Results tagged ‘ Daytona Cubs ’
By Jake Seiner
Interviewing for game stories can be a fun process. The thousands of players and coaches spread across the Minor Leagues supply a never-ending chain of unique perspectives on the national pastime. The game story isn’t always the best place for block quotes and expanded thoughts, so once a week, I’m hoping to come here with a look back at some of the more interesting conversations I stumble upon with Minor League players and coaches. Here’s a look back at some quotes from the past week that I hope you’ll find of interest.
Red Sox prospect Bryce Brentz on changes he’s made in his approach this year: (Brentz mashes walk-off no-doubter)
“I’ve always been a guy who is a free swinger, and I have some strikeouts, but the one thing me and [hitting coach] Dave Joppie are working on is controlling the body. Sometimes, I end up lunging or being too, I guess, erratic in the box and go all out and get the ball. I need to slow things down with my hands and timing. That’s been really helpful. I can see pitches better and longer. I’m seeing some good results. Baseball’s a funny game — you go through stretches where you’re doing everything right and the hits won’t fall for you. I’m sticking with the routine Joppie and I established, slowing things down, especially with my lower half. I’m evenly distributed and in a good hitting position, and it’s paying off as of late.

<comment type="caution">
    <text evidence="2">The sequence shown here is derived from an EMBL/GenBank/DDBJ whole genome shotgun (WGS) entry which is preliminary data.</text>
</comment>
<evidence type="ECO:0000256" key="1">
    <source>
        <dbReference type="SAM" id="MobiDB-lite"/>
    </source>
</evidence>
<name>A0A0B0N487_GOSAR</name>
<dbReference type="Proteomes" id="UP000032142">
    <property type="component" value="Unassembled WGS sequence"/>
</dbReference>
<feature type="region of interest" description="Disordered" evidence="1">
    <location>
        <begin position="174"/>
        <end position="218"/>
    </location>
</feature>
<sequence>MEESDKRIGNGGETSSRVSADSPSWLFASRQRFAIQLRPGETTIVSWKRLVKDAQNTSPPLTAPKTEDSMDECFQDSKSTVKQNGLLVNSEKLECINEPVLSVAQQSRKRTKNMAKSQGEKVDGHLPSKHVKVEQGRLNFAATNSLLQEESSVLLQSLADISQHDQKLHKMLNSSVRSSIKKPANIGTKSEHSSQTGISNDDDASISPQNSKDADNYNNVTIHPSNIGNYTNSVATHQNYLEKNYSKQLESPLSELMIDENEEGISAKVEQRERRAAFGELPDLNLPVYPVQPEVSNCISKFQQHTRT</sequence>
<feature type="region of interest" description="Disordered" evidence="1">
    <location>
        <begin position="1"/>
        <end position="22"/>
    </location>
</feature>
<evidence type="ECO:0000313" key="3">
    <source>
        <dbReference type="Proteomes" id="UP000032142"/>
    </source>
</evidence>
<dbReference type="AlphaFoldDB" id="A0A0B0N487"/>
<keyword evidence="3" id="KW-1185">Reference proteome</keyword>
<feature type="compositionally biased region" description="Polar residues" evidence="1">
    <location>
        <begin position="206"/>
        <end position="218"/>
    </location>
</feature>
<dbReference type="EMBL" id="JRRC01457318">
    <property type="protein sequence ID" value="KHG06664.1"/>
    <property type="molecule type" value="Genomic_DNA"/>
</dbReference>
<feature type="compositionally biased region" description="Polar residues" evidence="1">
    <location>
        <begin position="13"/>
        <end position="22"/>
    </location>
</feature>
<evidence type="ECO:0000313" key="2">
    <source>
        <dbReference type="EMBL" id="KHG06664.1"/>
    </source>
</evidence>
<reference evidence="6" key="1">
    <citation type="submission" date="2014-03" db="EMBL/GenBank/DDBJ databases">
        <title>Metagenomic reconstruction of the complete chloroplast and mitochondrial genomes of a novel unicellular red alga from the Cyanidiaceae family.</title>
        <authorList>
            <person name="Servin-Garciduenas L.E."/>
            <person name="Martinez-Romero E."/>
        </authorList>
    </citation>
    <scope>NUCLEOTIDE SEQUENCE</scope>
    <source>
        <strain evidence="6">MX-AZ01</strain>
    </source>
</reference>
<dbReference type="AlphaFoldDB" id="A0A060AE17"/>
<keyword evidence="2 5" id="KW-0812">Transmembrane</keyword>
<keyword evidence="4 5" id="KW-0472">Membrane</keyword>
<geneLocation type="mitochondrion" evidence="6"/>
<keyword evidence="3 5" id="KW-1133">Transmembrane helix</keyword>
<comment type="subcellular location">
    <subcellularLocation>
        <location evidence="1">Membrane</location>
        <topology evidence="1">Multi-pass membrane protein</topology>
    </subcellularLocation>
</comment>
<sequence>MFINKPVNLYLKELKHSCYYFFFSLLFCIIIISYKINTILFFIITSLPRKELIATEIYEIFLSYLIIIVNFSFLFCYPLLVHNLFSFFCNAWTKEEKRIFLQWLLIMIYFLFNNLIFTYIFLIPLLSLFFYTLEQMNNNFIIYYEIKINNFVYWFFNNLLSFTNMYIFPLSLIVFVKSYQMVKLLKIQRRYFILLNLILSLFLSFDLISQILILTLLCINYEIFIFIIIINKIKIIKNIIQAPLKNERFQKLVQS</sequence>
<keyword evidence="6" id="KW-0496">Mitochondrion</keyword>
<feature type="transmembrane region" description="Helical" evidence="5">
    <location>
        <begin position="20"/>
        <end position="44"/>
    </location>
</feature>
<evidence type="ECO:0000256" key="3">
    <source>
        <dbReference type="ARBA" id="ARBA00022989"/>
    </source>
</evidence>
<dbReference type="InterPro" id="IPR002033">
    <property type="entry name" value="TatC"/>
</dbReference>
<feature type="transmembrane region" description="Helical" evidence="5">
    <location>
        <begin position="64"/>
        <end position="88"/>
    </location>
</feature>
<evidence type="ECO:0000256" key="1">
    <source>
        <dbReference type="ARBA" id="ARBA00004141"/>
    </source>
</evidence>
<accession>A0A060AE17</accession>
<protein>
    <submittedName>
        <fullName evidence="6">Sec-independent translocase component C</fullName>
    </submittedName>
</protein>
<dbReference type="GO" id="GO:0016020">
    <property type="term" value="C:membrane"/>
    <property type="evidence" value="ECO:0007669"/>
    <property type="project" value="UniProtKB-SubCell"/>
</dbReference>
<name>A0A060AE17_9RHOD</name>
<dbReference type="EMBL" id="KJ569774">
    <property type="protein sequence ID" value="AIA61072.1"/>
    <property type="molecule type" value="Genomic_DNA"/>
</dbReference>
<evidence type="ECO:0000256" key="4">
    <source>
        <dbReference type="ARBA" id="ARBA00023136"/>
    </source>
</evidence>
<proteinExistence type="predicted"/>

“The things me and Joppie have been working on have been paying off very quickly. Paying good dividends. Usually, you make a small adjustment, and it takes a while to get used to. I made a very small adjustment, but it’s been helping me out as far as being able to stay back and see pitches better and not lunge and get too aggressive. That’s been my Achilles’ heel, being over-aggressive.
“It really starts with the hands. I’ve been really moving them a lot, moving the bat back and forth and sometimes I’ll get stuck with them, then I have to go and regenerate my hands to get back where I need to be. My shoulders will get rotated and it’ll throw off a lot of things.
“I’m not saying my swing is perfect now, but I’m slowing things down with my hands, keeping even and just getting a circular flow going. That’s slowing down my whole body and putting me in the position I need to be in.”